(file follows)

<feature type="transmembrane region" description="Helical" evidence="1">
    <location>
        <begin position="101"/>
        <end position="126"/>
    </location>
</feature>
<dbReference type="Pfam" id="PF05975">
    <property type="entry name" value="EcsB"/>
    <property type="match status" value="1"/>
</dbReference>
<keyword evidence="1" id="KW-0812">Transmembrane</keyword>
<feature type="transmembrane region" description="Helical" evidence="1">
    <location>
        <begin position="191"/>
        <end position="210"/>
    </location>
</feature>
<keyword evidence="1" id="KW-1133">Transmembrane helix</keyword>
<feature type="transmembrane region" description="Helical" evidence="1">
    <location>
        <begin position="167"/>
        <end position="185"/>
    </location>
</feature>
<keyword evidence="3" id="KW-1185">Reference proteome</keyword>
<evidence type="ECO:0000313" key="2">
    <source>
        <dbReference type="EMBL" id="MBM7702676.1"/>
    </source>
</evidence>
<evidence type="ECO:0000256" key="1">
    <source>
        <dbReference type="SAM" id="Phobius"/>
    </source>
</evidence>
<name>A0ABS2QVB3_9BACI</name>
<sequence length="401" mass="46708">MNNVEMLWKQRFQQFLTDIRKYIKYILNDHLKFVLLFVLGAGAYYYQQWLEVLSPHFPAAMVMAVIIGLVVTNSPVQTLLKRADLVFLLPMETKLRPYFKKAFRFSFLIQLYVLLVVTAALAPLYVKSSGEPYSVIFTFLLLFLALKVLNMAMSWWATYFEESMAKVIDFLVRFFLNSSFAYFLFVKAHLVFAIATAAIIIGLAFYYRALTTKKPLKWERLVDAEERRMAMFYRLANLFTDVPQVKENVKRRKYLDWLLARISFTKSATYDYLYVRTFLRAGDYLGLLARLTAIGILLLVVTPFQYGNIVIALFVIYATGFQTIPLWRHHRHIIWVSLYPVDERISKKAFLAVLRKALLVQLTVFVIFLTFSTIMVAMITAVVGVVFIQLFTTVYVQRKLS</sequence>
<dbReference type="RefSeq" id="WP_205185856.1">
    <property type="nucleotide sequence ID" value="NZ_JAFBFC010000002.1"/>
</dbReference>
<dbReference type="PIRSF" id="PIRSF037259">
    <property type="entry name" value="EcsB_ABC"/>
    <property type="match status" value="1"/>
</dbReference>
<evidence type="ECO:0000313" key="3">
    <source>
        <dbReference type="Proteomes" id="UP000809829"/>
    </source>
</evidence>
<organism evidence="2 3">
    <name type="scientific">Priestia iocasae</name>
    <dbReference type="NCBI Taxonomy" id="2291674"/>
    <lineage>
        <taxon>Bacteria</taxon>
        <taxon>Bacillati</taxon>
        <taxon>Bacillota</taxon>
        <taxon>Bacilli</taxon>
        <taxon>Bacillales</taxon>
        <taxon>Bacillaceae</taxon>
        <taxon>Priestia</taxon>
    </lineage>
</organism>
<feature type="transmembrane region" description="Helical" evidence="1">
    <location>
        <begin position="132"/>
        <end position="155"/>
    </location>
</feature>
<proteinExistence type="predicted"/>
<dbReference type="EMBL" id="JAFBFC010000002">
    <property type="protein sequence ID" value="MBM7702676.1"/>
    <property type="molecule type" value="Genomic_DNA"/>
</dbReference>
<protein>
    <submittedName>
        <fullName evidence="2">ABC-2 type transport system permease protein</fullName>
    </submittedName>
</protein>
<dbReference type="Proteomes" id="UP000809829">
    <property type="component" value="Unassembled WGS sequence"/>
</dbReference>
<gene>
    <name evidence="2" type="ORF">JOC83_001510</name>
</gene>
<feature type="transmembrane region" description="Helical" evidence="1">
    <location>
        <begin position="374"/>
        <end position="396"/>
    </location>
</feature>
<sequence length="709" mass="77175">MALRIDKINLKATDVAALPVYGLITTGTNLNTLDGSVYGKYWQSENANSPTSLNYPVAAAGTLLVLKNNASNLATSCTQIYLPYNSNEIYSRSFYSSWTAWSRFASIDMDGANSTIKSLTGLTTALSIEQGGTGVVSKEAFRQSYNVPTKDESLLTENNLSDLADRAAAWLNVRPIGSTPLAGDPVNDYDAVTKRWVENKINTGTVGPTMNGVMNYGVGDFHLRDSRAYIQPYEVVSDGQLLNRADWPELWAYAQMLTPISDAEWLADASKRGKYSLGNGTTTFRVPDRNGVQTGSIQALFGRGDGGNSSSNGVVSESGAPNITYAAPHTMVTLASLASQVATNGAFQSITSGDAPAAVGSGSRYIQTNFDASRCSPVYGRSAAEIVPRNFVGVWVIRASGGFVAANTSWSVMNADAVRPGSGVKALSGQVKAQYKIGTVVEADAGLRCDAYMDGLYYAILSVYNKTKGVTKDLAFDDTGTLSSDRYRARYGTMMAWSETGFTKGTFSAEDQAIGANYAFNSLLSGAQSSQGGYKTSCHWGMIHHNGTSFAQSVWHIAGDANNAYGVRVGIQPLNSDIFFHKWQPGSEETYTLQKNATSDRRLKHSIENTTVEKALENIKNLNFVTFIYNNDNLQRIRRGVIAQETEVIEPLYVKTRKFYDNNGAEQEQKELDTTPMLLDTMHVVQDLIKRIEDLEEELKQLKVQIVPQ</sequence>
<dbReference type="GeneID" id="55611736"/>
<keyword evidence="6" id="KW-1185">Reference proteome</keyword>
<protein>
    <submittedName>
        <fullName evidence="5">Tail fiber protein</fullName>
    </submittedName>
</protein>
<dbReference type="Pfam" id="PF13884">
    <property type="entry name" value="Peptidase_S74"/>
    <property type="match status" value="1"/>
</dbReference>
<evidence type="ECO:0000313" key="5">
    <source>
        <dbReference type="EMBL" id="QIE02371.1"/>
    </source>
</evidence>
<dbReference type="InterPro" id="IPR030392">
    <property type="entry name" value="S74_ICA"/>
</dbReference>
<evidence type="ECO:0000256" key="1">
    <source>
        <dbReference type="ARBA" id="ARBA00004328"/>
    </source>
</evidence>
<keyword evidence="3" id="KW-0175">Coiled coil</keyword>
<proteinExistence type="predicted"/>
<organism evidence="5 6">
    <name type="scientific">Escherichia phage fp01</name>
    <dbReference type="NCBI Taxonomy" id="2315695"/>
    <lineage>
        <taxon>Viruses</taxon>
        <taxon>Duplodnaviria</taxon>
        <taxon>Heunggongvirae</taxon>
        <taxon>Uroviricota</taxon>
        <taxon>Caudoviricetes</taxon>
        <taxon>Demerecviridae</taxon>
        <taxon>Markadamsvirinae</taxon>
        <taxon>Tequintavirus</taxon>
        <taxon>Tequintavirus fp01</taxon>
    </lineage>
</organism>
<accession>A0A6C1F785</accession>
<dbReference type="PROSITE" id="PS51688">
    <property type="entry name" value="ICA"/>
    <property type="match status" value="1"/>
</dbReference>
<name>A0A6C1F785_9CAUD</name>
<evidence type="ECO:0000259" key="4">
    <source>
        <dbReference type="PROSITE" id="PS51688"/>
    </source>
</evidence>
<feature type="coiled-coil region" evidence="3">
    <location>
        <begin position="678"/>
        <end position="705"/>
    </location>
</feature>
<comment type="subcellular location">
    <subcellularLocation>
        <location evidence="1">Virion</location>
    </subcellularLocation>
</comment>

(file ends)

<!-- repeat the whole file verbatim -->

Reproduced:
<feature type="transmembrane region" description="Helical" evidence="1">
    <location>
        <begin position="101"/>
        <end position="126"/>
    </location>
</feature>
<dbReference type="Pfam" id="PF05975">
    <property type="entry name" value="EcsB"/>
    <property type="match status" value="1"/>
</dbReference>
<keyword evidence="1" id="KW-0812">Transmembrane</keyword>
<feature type="transmembrane region" description="Helical" evidence="1">
    <location>
        <begin position="191"/>
        <end position="210"/>
    </location>
</feature>
<keyword evidence="1" id="KW-1133">Transmembrane helix</keyword>
<feature type="transmembrane region" description="Helical" evidence="1">
    <location>
        <begin position="167"/>
        <end position="185"/>
    </location>
</feature>
<keyword evidence="3" id="KW-1185">Reference proteome</keyword>
<evidence type="ECO:0000313" key="2">
    <source>
        <dbReference type="EMBL" id="MBM7702676.1"/>
    </source>
</evidence>
<evidence type="ECO:0000256" key="1">
    <source>
        <dbReference type="SAM" id="Phobius"/>
    </source>
</evidence>
<name>A0ABS2QVB3_9BACI</name>
<sequence length="401" mass="46708">MNNVEMLWKQRFQQFLTDIRKYIKYILNDHLKFVLLFVLGAGAYYYQQWLEVLSPHFPAAMVMAVIIGLVVTNSPVQTLLKRADLVFLLPMETKLRPYFKKAFRFSFLIQLYVLLVVTAALAPLYVKSSGEPYSVIFTFLLLFLALKVLNMAMSWWATYFEESMAKVIDFLVRFFLNSSFAYFLFVKAHLVFAIATAAIIIGLAFYYRALTTKKPLKWERLVDAEERRMAMFYRLANLFTDVPQVKENVKRRKYLDWLLARISFTKSATYDYLYVRTFLRAGDYLGLLARLTAIGILLLVVTPFQYGNIVIALFVIYATGFQTIPLWRHHRHIIWVSLYPVDERISKKAFLAVLRKALLVQLTVFVIFLTFSTIMVAMITAVVGVVFIQLFTTVYVQRKLS</sequence>
<dbReference type="RefSeq" id="WP_205185856.1">
    <property type="nucleotide sequence ID" value="NZ_JAFBFC010000002.1"/>
</dbReference>
<dbReference type="PIRSF" id="PIRSF037259">
    <property type="entry name" value="EcsB_ABC"/>
    <property type="match status" value="1"/>
</dbReference>
<evidence type="ECO:0000313" key="3">
    <source>
        <dbReference type="Proteomes" id="UP000809829"/>
    </source>
</evidence>
<organism evidence="2 3">
    <name type="scientific">Priestia iocasae</name>
    <dbReference type="NCBI Taxonomy" id="2291674"/>
    <lineage>
        <taxon>Bacteria</taxon>
        <taxon>Bacillati</taxon>
        <taxon>Bacillota</taxon>
        <taxon>Bacilli</taxon>
        <taxon>Bacillales</taxon>
        <taxon>Bacillaceae</taxon>
        <taxon>Priestia</taxon>
    </lineage>
</organism>
<feature type="transmembrane region" description="Helical" evidence="1">
    <location>
        <begin position="132"/>
        <end position="155"/>
    </location>
</feature>
<proteinExistence type="predicted"/>
<dbReference type="EMBL" id="JAFBFC010000002">
    <property type="protein sequence ID" value="MBM7702676.1"/>
    <property type="molecule type" value="Genomic_DNA"/>
</dbReference>
<protein>
    <submittedName>
        <fullName evidence="2">ABC-2 type transport system permease protein</fullName>
    </submittedName>
</protein>
<dbReference type="Proteomes" id="UP000809829">
    <property type="component" value="Unassembled WGS sequence"/>
</dbReference>
<gene>
    <name evidence="2" type="ORF">JOC83_001510</name>
</gene>
<feature type="transmembrane region" description="Helical" evidence="1">
    <location>
        <begin position="374"/>
        <end position="396"/>
    </location>
</feature>
<sequence length="709" mass="77175">MALRIDKINLKATDVAALPVYGLITTGTNLNTLDGSVYGKYWQSENANSPTSLNYPVAAAGTLLVLKNNASNLATSCTQIYLPYNSNEIYSRSFYSSWTAWSRFASIDMDGANSTIKSLTGLTTALSIEQGGTGVVSKEAFRQSYNVPTKDESLLTENNLSDLADRAAAWLNVRPIGSTPLAGDPVNDYDAVTKRWVENKINTGTVGPTMNGVMNYGVGDFHLRDSRAYIQPYEVVSDGQLLNRADWPELWAYAQMLTPISDAEWLADASKRGKYSLGNGTTTFRVPDRNGVQTGSIQALFGRGDGGNSSSNGVVSESGAPNITYAAPHTMVTLASLASQVATNGAFQSITSGDAPAAVGSGSRYIQTNFDASRCSPVYGRSAAEIVPRNFVGVWVIRASGGFVAANTSWSVMNADAVRPGSGVKALSGQVKAQYKIGTVVEADAGLRCDAYMDGLYYAILSVYNKTKGVTKDLAFDDTGTLSSDRYRARYGTMMAWSETGFTKGTFSAEDQAIGANYAFNSLLSGAQSSQGGYKTSCHWGMIHHNGTSFAQSVWHIAGDANNAYGVRVGIQPLNSDIFFHKWQPGSEETYTLQKNATSDRRLKHSIENTTVEKALENIKNLNFVTFIYNNDNLQRIRRGVIAQETEVIEPLYVKTRKFYDNNGAEQEQKELDTTPMLLDTMHVVQDLIKRIEDLEEELKQLKVQIVPQ</sequence>
<dbReference type="GeneID" id="55611736"/>
<keyword evidence="6" id="KW-1185">Reference proteome</keyword>
<protein>
    <submittedName>
        <fullName evidence="5">Tail fiber protein</fullName>
    </submittedName>
</protein>
<dbReference type="Pfam" id="PF13884">
    <property type="entry name" value="Peptidase_S74"/>
    <property type="match status" value="1"/>
</dbReference>
<evidence type="ECO:0000313" key="5">
    <source>
        <dbReference type="EMBL" id="QIE02371.1"/>
    </source>
</evidence>
<dbReference type="InterPro" id="IPR030392">
    <property type="entry name" value="S74_ICA"/>
</dbReference>
<evidence type="ECO:0000256" key="1">
    <source>
        <dbReference type="ARBA" id="ARBA00004328"/>
    </source>
</evidence>
<keyword evidence="3" id="KW-0175">Coiled coil</keyword>
<proteinExistence type="predicted"/>
<organism evidence="5 6">
    <name type="scientific">Escherichia phage fp01</name>
    <dbReference type="NCBI Taxonomy" id="2315695"/>
    <lineage>
        <taxon>Viruses</taxon>
        <taxon>Duplodnaviria</taxon>
        <taxon>Heunggongvirae</taxon>
        <taxon>Uroviricota</taxon>
        <taxon>Caudoviricetes</taxon>
        <taxon>Demerecviridae</taxon>
        <taxon>Markadamsvirinae</taxon>
        <taxon>Tequintavirus</taxon>
        <taxon>Tequintavirus fp01</taxon>
    </lineage>
</organism>
<accession>A0A6C1F785</accession>
<dbReference type="PROSITE" id="PS51688">
    <property type="entry name" value="ICA"/>
    <property type="match status" value="1"/>
</dbReference>
<name>A0A6C1F785_9CAUD</name>
<evidence type="ECO:0000259" key="4">
    <source>
        <dbReference type="PROSITE" id="PS51688"/>
    </source>
</evidence>
<feature type="coiled-coil region" evidence="3">
    <location>
        <begin position="678"/>
        <end position="705"/>
    </location>
</feature>
<comment type="subcellular location">
    <subcellularLocation>
        <location evidence="1">Virion</location>
    </subcellularLocation>
</comment>